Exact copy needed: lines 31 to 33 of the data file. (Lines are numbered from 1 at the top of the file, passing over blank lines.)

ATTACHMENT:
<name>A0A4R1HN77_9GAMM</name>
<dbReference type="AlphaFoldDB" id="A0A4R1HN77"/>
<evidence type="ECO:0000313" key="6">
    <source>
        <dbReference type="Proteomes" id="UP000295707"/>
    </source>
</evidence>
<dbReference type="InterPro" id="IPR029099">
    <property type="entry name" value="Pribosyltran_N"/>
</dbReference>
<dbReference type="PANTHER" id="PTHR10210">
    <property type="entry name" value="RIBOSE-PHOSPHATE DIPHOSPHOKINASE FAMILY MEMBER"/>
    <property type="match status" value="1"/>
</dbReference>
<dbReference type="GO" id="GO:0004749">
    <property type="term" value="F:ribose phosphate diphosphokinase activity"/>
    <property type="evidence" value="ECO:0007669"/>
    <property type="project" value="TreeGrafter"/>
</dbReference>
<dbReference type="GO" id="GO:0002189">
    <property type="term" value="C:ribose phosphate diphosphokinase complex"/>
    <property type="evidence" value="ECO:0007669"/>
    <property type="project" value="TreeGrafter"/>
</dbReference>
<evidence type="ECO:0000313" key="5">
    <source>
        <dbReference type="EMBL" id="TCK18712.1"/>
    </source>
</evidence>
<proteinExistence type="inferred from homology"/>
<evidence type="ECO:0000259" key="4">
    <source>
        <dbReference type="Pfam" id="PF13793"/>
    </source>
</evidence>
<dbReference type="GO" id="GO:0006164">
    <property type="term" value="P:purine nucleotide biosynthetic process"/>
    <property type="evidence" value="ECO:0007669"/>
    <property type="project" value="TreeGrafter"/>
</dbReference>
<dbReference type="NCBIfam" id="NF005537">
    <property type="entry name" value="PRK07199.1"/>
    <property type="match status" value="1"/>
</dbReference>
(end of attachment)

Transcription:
<evidence type="ECO:0000259" key="4">
    <source>
        <dbReference type="Pfam" id="PF13793"/>